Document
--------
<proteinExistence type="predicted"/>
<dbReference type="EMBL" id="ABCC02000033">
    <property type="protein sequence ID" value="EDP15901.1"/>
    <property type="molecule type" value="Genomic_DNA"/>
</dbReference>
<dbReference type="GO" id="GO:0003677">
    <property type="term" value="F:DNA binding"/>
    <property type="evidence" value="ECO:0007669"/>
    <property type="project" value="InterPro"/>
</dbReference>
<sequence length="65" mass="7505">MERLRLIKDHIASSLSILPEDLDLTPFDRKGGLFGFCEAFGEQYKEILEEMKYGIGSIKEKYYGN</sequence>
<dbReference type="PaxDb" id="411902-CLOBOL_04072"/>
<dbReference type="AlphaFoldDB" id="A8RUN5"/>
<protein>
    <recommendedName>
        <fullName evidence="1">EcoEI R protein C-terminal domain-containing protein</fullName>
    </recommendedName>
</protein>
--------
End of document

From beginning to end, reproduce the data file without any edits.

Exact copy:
<proteinExistence type="predicted"/>
<dbReference type="EMBL" id="ABCC02000033">
    <property type="protein sequence ID" value="EDP15901.1"/>
    <property type="molecule type" value="Genomic_DNA"/>
</dbReference>
<dbReference type="GO" id="GO:0003677">
    <property type="term" value="F:DNA binding"/>
    <property type="evidence" value="ECO:0007669"/>
    <property type="project" value="InterPro"/>
</dbReference>
<sequence length="65" mass="7505">MERLRLIKDHIASSLSILPEDLDLTPFDRKGGLFGFCEAFGEQYKEILEEMKYGIGSIKEKYYGN</sequence>
<dbReference type="PaxDb" id="411902-CLOBOL_04072"/>
<dbReference type="AlphaFoldDB" id="A8RUN5"/>
<protein>
    <recommendedName>
        <fullName evidence="1">EcoEI R protein C-terminal domain-containing protein</fullName>
    </recommendedName>
</protein>